Inner Mongolia: Fighting Desert Turned Into Profits
A paper factory based in
Below are extracts from an article written by Reuters and published by the Daily Times:
The key lies in the desert willow, a plant suited to the temperature extremes and lack of moisture of the Mongolian plains. All farmers need do to look after it is chop off the branches once every three to four years, or the plant dies.
These fibrous branches of the plant, which grows wild in Inner Mongolia, are then sold by local farmers to Dongda Paper, once a loss-making, state-owned paper factory forced to close in 1998 as even by
Dongda today buys more than 400,000 tonnes of desert willow branches a year, and it has also planted more than 20,000 square km (7,700 sq miles) of desert with the plant, which can grow up to 2.5 metres (8 feet) tall.
“Whenever people talk about paper-making factories, they make a link with pollution,” general manager Lin Yong told Reuters during a recent visit.
“We took environmental protection into consideration when we started the company. The paper pulp we produce is its original colour. No bleach, no pollution,” he said, looking at branches being fed into enormous crushing machines.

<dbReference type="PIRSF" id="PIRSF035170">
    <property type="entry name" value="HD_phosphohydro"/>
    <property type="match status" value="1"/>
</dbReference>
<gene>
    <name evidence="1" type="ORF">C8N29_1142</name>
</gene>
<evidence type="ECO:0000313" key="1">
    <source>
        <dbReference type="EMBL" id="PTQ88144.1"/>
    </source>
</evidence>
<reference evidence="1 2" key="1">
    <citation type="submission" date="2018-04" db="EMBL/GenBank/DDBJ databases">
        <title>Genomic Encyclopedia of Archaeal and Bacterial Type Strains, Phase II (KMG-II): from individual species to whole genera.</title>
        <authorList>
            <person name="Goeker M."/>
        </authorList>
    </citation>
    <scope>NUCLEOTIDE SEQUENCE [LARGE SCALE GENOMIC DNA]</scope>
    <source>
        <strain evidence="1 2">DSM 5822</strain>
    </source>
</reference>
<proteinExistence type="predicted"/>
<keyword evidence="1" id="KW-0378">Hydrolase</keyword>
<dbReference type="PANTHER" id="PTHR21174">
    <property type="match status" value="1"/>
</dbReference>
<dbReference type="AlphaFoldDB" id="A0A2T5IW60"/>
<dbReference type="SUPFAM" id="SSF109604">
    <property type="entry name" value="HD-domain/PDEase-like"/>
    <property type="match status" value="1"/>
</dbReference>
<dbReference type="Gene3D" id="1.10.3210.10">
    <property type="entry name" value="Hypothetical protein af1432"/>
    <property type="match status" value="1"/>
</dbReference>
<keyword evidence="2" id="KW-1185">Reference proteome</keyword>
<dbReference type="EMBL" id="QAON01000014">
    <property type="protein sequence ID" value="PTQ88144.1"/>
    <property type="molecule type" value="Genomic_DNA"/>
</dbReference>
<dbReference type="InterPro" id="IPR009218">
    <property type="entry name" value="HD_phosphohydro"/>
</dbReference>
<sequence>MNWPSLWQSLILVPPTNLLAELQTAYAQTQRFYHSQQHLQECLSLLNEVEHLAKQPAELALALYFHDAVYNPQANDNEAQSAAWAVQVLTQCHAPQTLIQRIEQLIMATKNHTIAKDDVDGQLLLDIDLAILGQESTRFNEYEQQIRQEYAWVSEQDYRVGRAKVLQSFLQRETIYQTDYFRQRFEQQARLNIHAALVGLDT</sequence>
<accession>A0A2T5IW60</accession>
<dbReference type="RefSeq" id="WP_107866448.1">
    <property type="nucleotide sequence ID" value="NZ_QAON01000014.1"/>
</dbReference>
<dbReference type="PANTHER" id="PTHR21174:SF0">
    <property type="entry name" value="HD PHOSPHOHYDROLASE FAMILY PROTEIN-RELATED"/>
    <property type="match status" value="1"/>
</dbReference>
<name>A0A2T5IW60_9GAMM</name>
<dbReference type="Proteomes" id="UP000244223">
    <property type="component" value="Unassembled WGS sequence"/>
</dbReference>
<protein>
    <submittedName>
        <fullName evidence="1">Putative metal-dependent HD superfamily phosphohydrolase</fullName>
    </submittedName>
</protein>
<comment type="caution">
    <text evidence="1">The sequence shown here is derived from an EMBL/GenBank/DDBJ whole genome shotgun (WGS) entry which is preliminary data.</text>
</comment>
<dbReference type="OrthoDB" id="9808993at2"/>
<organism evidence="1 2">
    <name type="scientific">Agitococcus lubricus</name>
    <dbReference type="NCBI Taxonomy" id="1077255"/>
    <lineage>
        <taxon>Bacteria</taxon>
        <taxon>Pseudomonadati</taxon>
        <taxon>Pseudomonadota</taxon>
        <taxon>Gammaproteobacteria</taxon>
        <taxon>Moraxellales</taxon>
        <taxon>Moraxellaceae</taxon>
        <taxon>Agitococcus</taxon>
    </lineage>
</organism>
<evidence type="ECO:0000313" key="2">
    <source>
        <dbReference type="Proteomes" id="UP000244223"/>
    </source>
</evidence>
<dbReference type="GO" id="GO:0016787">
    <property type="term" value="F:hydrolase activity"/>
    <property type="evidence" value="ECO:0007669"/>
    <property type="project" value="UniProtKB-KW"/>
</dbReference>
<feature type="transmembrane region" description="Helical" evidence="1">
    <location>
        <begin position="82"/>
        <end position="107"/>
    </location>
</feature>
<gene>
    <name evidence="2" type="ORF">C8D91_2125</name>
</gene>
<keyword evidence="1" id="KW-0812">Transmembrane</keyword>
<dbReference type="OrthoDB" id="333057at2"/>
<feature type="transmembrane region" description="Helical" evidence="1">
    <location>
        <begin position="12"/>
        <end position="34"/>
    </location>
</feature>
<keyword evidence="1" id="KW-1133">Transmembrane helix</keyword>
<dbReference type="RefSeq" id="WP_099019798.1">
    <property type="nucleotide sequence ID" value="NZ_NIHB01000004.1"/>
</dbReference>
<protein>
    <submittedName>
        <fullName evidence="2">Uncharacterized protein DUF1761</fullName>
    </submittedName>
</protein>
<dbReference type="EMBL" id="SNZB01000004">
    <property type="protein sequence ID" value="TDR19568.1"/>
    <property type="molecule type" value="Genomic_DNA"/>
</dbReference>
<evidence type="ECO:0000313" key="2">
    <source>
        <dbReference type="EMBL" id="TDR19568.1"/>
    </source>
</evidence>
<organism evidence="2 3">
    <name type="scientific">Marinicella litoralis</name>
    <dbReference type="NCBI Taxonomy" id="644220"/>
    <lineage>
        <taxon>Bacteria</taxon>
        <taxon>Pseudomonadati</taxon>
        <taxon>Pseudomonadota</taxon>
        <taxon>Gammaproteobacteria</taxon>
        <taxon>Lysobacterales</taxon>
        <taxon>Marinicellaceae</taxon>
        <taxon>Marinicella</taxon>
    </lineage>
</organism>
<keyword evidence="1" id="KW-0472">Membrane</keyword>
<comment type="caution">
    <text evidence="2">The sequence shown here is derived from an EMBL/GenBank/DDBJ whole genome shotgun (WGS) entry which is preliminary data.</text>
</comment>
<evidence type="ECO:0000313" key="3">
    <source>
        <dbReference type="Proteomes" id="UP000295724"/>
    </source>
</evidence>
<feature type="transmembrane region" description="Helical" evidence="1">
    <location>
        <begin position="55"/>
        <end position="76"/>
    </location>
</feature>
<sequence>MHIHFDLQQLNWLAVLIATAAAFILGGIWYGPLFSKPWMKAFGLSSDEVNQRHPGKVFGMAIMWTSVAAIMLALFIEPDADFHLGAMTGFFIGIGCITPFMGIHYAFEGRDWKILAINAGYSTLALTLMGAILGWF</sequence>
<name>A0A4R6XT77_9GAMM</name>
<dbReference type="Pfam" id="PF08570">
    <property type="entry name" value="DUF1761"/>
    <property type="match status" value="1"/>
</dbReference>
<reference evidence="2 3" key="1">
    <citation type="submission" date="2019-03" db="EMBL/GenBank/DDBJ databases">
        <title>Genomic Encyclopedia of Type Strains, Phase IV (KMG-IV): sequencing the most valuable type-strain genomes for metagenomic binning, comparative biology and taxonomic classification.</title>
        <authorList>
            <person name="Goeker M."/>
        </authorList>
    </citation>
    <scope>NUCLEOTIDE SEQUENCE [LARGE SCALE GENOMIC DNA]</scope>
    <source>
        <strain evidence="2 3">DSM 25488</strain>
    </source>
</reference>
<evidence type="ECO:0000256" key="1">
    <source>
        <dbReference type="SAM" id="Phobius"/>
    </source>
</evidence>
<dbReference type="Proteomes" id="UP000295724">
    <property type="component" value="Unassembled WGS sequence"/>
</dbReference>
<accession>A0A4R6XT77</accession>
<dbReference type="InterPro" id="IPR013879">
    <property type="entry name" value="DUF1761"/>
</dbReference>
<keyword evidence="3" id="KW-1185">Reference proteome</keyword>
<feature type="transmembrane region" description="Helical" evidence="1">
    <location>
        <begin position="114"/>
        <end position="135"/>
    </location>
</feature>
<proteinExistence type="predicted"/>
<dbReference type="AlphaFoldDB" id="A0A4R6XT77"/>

Earlier this month, the government said desertification was the main environmental challenge holding back
As well as eating up valuable farm land, the expanding deserts have helped fuel vicious sandstorms that lash northern
Lin said their factory did not only help by reducing demand for trees to make paper and helping bind together the desert sand, but was trying to be environmentally friendly, too. “The small amount of black liquid extracted from the waste water is vaporised, concentrated and dried. It’s turned into retarder for cement,” Lin said. “Nothing is wasted here. We profit from it all.” Dongda is a valuable employer as well, with about 300 workers and annual sales of $11 million.